Looney Tunes (partially lost computer colorized versions of shorts; 1990-1995)
Creation[edit | edit source]
In 1968, 78 Looney Tunes shorts were sent over to South Korea to be redrawn in color to air on television. These were very poorly done, and near the end of the 1980's, Warner Bros. decided to create new colorizations of the black and white shorts using computer colorization, where a black and white print was scanned frame by frame and given color, this method had started to be used by Ted Turner in the 1980's. The first batch of colorizations were created in 1990, a second in 1992, and a third in 1995. All the 78 shorts that were redrawn were computer colorized, as well as 24 more shorts, such as Bob Clampett's Porky in Wackyland, making a total of 102 computer colorized shorts. 99 of which were aired, except for three unaired shorts, Robinson Crusoe Jr. (previously had a redrawn), Scrap Happy Daffy, and Confusions of a Nutzy Spy. The computer colorizations were aired on Nickelodeon and Cartoon Network throughout the 1990's and 2000's, and are still currently aired occasionally on Boomerang. However, some shorts had their redrawn versions still shown instead, such as Porky's Railroad.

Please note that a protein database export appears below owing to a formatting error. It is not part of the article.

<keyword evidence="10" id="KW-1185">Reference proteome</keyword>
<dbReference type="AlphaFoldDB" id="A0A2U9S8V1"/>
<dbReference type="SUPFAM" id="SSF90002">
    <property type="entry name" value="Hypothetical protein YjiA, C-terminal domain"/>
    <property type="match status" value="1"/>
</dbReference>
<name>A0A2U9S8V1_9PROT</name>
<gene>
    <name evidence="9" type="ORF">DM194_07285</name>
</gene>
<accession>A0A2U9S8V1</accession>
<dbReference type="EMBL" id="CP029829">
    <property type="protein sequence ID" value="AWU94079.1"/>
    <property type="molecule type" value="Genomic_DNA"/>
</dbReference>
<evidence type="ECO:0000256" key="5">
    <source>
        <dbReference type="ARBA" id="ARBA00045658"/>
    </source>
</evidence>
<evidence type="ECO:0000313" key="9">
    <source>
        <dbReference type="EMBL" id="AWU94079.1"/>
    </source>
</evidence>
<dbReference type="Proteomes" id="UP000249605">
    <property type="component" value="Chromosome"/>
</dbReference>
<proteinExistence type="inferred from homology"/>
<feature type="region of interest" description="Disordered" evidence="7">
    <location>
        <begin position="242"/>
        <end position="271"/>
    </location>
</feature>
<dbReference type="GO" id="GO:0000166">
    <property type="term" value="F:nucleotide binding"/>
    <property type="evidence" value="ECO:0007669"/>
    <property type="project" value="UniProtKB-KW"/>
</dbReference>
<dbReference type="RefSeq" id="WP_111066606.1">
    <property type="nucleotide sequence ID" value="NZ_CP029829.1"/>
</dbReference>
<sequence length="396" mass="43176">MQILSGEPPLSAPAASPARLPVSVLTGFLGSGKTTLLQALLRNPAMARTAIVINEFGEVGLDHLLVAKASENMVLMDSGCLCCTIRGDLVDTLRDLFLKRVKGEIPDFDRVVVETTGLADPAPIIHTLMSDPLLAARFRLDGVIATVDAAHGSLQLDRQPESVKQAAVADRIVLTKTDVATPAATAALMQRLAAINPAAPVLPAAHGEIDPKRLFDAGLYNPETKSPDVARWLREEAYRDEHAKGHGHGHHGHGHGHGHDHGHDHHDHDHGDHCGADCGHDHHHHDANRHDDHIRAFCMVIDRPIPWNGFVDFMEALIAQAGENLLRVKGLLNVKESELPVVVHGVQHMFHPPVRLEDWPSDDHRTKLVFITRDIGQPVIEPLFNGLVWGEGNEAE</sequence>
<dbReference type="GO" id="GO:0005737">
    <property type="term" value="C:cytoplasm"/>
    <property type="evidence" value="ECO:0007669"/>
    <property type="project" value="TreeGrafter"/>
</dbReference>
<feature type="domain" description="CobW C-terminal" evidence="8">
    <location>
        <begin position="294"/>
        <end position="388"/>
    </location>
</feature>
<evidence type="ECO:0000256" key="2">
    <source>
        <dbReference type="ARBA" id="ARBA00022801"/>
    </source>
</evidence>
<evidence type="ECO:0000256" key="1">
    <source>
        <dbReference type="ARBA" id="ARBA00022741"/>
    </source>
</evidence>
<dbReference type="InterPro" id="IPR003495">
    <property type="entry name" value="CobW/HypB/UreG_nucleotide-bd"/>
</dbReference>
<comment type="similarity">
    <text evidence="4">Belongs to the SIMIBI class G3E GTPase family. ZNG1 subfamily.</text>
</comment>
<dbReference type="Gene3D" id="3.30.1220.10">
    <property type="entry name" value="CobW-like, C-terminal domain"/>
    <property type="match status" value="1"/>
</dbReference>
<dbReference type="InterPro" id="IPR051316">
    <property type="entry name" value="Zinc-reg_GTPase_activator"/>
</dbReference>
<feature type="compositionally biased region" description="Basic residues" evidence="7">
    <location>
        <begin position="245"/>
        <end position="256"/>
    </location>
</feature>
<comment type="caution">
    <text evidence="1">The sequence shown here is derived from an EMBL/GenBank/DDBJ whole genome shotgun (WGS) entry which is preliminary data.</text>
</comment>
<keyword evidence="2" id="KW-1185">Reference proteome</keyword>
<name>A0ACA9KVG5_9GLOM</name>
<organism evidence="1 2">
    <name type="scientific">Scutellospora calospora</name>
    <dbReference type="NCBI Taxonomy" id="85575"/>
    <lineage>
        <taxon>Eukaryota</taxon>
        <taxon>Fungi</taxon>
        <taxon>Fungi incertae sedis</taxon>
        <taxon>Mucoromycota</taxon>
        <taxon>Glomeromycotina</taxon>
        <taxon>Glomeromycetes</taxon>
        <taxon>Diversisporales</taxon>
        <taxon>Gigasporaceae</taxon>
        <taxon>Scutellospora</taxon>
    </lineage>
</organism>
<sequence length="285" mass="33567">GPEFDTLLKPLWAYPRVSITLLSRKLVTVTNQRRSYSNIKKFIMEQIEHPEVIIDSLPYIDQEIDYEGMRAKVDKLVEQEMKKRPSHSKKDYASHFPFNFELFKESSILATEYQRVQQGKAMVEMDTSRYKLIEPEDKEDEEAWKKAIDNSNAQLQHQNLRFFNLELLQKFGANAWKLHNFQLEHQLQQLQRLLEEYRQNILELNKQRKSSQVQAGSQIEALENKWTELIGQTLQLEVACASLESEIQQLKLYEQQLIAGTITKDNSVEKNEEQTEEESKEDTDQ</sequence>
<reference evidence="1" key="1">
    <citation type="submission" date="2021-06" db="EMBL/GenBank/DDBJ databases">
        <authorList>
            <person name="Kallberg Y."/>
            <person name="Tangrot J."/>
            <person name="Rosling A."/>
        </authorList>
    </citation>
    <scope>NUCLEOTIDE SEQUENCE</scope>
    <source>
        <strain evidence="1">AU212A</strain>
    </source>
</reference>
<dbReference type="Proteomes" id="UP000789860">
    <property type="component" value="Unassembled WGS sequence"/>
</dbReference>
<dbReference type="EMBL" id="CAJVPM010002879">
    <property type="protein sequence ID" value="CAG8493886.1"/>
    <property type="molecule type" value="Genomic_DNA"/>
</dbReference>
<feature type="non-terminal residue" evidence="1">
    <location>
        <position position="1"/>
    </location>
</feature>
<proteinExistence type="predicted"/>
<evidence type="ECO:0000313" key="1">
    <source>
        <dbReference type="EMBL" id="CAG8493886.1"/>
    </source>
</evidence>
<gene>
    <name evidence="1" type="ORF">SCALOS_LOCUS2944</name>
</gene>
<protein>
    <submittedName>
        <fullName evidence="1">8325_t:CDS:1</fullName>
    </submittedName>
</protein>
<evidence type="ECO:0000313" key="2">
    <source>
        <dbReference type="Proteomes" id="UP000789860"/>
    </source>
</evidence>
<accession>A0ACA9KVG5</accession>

Availability[edit | edit source]
Some computer colorized shorts can be found on two Looney Tunes VHS tapes, Porky Pig: Days of Swine and Roses, and Daffy Duck: Tales from the Duckside. Some shorts were also released on DVDs, though not officially, such as the 2007 DVD of the 1940 movie The Fighting 69th, which contains Pilgrim Porky. Some shorts have not been found in computer colorized form yet such as the public domain short Porky's Ant. A member of Archive.org has published an archive of the found shorts here